Awhile back I was chatting with Brian Leno about the great Chicago bookman Vincent Starrett, and mentioned that my preferred state for his Books About Books would be to have a copy (in jacket, nice condition, and so on) inscribed to some collector that also contains a holograph postcard from Starrett to the same person. Without looking, I suppose I have five or six such items.
I thought Leno responded by telling me that he had two postcards inserted in his copy of the 1965 Starrett autobio Born in a Bookshop, which I took to mean that he had two messages inserted into a copy inscribed to that same individual.
The text side of the two postcards may be seen above — I’ll let you do your own transcribing. Starrett had a pretty clear hand, at least to my eye.
In the same shot Brian stuck in a Williamson signature already in his possession, from one of the signed deluxe hardcover states of the magazine Whispers.
And Margo Skinner sneaks in with her auto just below JNW’s. Margo was part of the San Francisco scene for years, companion to Fritz Leiber. I knew her well — one of the most irritating people I ever met. Nonetheless, I liked Margo, and she shows up in that one issue of Whispers because I took it on myself to act as an agent for her story “Space Trip” and make the sale to Stu Schiff.
Thus, Margo’s John Hancock assumes its place in with the hundreds (who knows, maybe thousands) of siggies in The Leno Collection.
Brian also has a JNW in the boxed and signed first edition state of Reign of Fear, a litcrit collection on Stephen King I edited for Underwood-Miller. I have that one as well, and just now the thought impinged on the old brainpan that I might very well have more autograph materials from JNW and other essayists from that book. I just took the stuff and threw it in a box as I prepped that title.
I probably ought to dig around in the files, if only to satisfy Leno’s no doubt piqued curiosity.
Autograph Hound Super-Sunday once more, and Brian Leno drags out yet another recent purchase for you to eyeball — with the backstory of how he got put on the scent.
John Hancock fans, the game’s afoot:
I picked up another Starrett.
At Barnes and Noble I bought a paperbound copy of Grady Hendrix’s very entertaining Paperbacks from Hell, and it really is a cool book — I can see why it’s always in the Top Ten in horror litcrit on Amazon.
Someone should do a Paperbacks from Cimmeria as a follow up for all the great Sword-and-Sorcery books from the 60s and 70s. . . .
Anyway, J. N. Williamson is featured in the From Hell book, couple of covers and a short bio. Marveling at the decadence of the cover art on those old softcovers, I noticed a photo of Williamson’s Brotherkind.
The synopsis by Hendrix was eye-catching. Some poor lady is “gangbanged on an UFO by a bunch of midget aliens” — and I realized that anyone who could write serious fiction like that needed to have his signature in my collection.
So I went looking for his autograph on ABEbooks.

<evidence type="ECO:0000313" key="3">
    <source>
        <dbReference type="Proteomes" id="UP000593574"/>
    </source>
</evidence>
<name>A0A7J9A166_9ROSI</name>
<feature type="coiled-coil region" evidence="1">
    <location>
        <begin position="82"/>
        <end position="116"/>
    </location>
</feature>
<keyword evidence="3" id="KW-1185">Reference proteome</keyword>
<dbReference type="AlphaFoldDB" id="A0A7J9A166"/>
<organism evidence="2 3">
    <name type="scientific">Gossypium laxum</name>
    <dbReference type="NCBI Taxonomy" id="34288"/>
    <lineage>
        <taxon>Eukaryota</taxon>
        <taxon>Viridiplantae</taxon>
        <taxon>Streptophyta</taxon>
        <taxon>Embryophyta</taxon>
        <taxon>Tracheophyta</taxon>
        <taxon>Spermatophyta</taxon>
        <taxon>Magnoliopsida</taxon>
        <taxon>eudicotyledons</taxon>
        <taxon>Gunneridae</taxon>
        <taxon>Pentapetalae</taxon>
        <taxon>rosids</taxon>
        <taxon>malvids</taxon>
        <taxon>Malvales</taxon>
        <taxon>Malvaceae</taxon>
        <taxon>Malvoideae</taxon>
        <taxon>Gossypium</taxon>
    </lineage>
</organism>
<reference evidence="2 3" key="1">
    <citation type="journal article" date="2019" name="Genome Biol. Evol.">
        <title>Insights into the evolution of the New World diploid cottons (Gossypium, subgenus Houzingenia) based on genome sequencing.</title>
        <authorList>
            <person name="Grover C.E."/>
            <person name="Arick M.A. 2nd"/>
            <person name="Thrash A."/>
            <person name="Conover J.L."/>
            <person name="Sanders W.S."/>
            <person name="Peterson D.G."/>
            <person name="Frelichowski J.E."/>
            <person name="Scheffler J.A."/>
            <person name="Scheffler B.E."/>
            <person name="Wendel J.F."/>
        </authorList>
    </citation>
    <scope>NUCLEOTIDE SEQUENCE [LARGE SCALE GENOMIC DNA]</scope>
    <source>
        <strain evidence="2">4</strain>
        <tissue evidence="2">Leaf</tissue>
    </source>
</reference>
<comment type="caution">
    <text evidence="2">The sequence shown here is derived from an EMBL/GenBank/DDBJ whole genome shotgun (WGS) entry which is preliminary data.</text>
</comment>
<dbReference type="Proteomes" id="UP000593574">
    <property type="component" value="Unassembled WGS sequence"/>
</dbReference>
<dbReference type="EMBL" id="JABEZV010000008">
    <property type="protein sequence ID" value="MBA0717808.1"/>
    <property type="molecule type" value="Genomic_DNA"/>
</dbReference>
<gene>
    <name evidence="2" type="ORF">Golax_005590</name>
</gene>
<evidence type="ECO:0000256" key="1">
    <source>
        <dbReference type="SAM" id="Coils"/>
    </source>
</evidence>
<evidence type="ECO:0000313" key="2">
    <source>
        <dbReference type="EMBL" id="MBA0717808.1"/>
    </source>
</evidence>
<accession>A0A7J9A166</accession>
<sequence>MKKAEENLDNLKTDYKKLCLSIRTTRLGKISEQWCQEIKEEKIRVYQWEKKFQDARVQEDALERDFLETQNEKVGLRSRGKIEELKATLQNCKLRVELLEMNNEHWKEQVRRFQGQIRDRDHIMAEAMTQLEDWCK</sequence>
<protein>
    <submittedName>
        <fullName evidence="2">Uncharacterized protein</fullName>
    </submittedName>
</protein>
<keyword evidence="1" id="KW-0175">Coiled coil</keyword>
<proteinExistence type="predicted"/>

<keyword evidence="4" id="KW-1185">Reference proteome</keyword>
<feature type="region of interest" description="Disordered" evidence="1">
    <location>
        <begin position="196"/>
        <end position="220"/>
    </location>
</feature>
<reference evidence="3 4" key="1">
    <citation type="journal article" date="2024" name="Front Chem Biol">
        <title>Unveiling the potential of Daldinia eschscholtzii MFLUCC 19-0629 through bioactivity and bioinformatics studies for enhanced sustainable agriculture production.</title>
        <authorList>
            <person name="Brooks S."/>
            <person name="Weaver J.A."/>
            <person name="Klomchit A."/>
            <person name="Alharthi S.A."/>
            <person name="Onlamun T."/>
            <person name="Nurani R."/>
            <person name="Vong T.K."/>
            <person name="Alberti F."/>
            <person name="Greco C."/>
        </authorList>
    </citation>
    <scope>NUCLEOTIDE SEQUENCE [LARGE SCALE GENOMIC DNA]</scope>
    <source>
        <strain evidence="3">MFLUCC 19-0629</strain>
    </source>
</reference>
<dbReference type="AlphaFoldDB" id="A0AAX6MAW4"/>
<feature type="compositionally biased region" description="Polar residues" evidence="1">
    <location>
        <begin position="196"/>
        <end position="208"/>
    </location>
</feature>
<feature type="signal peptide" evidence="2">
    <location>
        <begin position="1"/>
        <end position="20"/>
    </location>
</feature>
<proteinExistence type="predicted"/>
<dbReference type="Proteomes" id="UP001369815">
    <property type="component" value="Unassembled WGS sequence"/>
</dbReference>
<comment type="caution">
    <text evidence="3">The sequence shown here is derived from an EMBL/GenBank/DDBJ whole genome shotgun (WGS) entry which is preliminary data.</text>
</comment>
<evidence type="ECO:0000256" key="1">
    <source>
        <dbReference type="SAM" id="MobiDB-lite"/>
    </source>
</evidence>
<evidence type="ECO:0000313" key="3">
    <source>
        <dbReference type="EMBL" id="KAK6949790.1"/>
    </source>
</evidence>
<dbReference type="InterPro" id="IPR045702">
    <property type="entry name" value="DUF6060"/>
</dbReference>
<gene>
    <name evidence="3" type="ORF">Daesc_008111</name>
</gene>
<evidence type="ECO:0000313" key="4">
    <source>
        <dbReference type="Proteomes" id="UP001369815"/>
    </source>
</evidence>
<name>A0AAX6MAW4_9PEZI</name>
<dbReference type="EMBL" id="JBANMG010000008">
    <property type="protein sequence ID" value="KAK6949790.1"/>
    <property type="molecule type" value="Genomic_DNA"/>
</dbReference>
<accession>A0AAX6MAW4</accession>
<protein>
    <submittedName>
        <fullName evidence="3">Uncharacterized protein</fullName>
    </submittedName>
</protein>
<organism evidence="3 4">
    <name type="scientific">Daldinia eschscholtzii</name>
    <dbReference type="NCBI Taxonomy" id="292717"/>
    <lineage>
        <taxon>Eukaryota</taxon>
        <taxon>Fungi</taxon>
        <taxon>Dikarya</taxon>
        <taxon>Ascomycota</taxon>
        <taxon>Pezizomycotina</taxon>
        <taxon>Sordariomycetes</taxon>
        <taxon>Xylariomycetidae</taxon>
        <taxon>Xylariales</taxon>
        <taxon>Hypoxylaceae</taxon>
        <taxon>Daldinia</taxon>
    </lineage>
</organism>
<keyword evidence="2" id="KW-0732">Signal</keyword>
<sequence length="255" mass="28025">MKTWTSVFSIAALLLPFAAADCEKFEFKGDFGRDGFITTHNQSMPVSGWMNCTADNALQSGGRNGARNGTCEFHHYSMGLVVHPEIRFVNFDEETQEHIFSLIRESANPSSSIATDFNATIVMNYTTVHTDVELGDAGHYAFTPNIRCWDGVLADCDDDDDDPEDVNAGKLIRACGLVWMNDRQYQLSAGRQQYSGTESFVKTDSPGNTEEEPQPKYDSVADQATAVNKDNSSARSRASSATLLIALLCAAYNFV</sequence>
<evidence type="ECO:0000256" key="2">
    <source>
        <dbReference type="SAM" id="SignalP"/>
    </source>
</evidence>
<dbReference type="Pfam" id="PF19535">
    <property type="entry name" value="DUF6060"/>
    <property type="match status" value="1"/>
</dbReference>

I already have his signature a couple of times, most notably in your Reign of Fear, and in one of the hardbound copies of Stuart David Schiff’s superlative magazine Whispers.
But I realized one more never hurts, so I browsed the web and found a holograph postcard from no less than Vincent Starrett written to a very young Williamson, he’s only about seventeen. Pretty cool, huh?
No, not signed by J. N. Williamson, but by a guy who was a much better writer.
Starrett is obviously replying to a question the future author had asked about in their correspondence.
The postcard reads:
Dear Jerry — Thank you for the transcript of the Ballad — a most ingenious rendering! As the fruit of your declining years, how about putting The Hound of the Baskervilles into verse? Glad Smith is going to print the stanzas. Your Casebook note will appear soon. Good wishes!
And then of course signed and dated “19 April 1949.”
I really don’t know much about the content of the letter, but according to Wikipedia, Williamson said that the first piece of fiction he ever wrote was a Sherlock Holmes pastiche, titled “The Terrible Death of Crosby, the Banker.” Perhaps the “Casebook note” was a detail sent to Starrett to use in one of his columns — in re: The Casebook of Sherlock Holmes, I’m guessing.
If a young writer wants to talk Sherlock Holmes who better to correspond with than Starrett?
A Starrett signature certainly is not rare, and neither is Williamson, but it’s pretty cool to own a piece of correspondence between the greatest bookman of the twentieth century and one of the members of the Paperbacks from Hell club.
I wonder if Williamson ever told Starrett that he had a pretty good idea for a novel. “This woman, you see, climbs into an UFO and suddenly she sees these midget aliens approaching, with an evil gleam in their eyes. . . .”
Tom Krabacher sent along a few notes on the recent Windy City pulp convention, held on the outskirts of Chicago. He had a posse lined up to roam the aisles, but for various reasons several bailed on him close to the last minute — Kurt Shoemaker from Texas and his long-time pulp collector pal from Iowa Bill Thinnes, and also the noted book and pulp collector Kevin Cook, who chose not to fly in due to the mask requirements. Luckily he got to spend some time with John D. Haefele, who did his usual first day assault on the dealers on Friday, searching for the diminishing items left on his Want List. Haefele, in like a flash and gone, back to his lair in Wisconsin.
Got back from Windy City late last Sunday night — enjoyable, even if you toss in the usual hassles of air travel, which this time included Southwest sending my clothes to Raleigh, NC rather than O’Hare.
The event was significantly larger than the usual Pulpfest and offered the opportunity to connect with people I don’t see very often. Lots more dealers with a wider range of wares of somewhat higher grade — and higher prices — were there, including Gunnison’s former partner, Andy Zimmerly, who came in with dozens of long boxes full of good condition pulps. The result was a Thursday night pre-show feeding frenzy, the likes of which I hadn’t seen since the 1998 Pulpcon.